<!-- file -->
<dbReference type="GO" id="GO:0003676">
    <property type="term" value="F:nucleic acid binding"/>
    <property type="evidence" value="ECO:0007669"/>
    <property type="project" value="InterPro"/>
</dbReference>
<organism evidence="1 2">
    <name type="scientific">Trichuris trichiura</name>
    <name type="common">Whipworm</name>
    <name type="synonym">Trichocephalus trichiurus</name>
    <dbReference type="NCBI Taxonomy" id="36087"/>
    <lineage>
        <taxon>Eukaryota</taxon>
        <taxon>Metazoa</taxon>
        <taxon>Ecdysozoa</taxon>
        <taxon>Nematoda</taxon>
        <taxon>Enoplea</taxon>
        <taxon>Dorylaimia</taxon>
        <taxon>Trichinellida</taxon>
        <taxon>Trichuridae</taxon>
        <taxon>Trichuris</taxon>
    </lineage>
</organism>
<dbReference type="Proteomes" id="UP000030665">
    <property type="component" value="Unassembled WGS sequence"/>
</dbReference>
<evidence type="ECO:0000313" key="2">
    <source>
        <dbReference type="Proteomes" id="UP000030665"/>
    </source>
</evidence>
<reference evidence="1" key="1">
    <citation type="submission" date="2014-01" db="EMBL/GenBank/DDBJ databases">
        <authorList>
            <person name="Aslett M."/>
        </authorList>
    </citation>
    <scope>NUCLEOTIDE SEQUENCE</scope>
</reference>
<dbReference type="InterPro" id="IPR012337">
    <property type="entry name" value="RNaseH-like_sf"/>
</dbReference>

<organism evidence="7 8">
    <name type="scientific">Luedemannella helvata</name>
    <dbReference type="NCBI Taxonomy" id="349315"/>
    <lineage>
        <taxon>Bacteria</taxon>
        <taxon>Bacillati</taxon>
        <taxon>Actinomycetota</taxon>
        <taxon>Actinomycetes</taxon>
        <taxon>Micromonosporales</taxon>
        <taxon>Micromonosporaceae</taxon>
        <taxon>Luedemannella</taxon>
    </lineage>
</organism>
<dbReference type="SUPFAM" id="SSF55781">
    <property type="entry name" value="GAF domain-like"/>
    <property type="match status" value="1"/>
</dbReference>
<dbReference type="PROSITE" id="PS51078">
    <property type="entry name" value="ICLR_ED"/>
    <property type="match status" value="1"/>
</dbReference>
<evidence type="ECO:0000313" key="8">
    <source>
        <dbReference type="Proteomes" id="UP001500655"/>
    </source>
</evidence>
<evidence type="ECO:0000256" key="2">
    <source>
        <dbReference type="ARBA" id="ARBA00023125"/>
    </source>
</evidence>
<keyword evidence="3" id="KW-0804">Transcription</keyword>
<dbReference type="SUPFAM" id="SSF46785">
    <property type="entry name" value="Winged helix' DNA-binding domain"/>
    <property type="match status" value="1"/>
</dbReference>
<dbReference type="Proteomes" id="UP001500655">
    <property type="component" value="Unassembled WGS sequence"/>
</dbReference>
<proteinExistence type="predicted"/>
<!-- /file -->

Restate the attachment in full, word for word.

<dbReference type="GO" id="GO:0003676">
    <property type="term" value="F:nucleic acid binding"/>
    <property type="evidence" value="ECO:0007669"/>
    <property type="project" value="InterPro"/>
</dbReference>
<organism evidence="1 2">
    <name type="scientific">Trichuris trichiura</name>
    <name type="common">Whipworm</name>
    <name type="synonym">Trichocephalus trichiurus</name>
    <dbReference type="NCBI Taxonomy" id="36087"/>
    <lineage>
        <taxon>Eukaryota</taxon>
        <taxon>Metazoa</taxon>
        <taxon>Ecdysozoa</taxon>
        <taxon>Nematoda</taxon>
        <taxon>Enoplea</taxon>
        <taxon>Dorylaimia</taxon>
        <taxon>Trichinellida</taxon>
        <taxon>Trichuridae</taxon>
        <taxon>Trichuris</taxon>
    </lineage>
</organism>
<dbReference type="Proteomes" id="UP000030665">
    <property type="component" value="Unassembled WGS sequence"/>
</dbReference>
<evidence type="ECO:0000313" key="2">
    <source>
        <dbReference type="Proteomes" id="UP000030665"/>
    </source>
</evidence>
<reference evidence="1" key="1">
    <citation type="submission" date="2014-01" db="EMBL/GenBank/DDBJ databases">
        <authorList>
            <person name="Aslett M."/>
        </authorList>
    </citation>
    <scope>NUCLEOTIDE SEQUENCE</scope>
</reference>
<dbReference type="InterPro" id="IPR012337">
    <property type="entry name" value="RNaseH-like_sf"/>
</dbReference>

<organism evidence="7 8">
    <name type="scientific">Luedemannella helvata</name>
    <dbReference type="NCBI Taxonomy" id="349315"/>
    <lineage>
        <taxon>Bacteria</taxon>
        <taxon>Bacillati</taxon>
        <taxon>Actinomycetota</taxon>
        <taxon>Actinomycetes</taxon>
        <taxon>Micromonosporales</taxon>
        <taxon>Micromonosporaceae</taxon>
        <taxon>Luedemannella</taxon>
    </lineage>
</organism>
<dbReference type="SUPFAM" id="SSF55781">
    <property type="entry name" value="GAF domain-like"/>
    <property type="match status" value="1"/>
</dbReference>
<dbReference type="PROSITE" id="PS51078">
    <property type="entry name" value="ICLR_ED"/>
    <property type="match status" value="1"/>
</dbReference>
<evidence type="ECO:0000313" key="8">
    <source>
        <dbReference type="Proteomes" id="UP001500655"/>
    </source>
</evidence>
<evidence type="ECO:0000256" key="2">
    <source>
        <dbReference type="ARBA" id="ARBA00023125"/>
    </source>
</evidence>
<keyword evidence="3" id="KW-0804">Transcription</keyword>
<dbReference type="SUPFAM" id="SSF46785">
    <property type="entry name" value="Winged helix' DNA-binding domain"/>
    <property type="match status" value="1"/>
</dbReference>
<dbReference type="Proteomes" id="UP001500655">
    <property type="component" value="Unassembled WGS sequence"/>
</dbReference>
<proteinExistence type="predicted"/>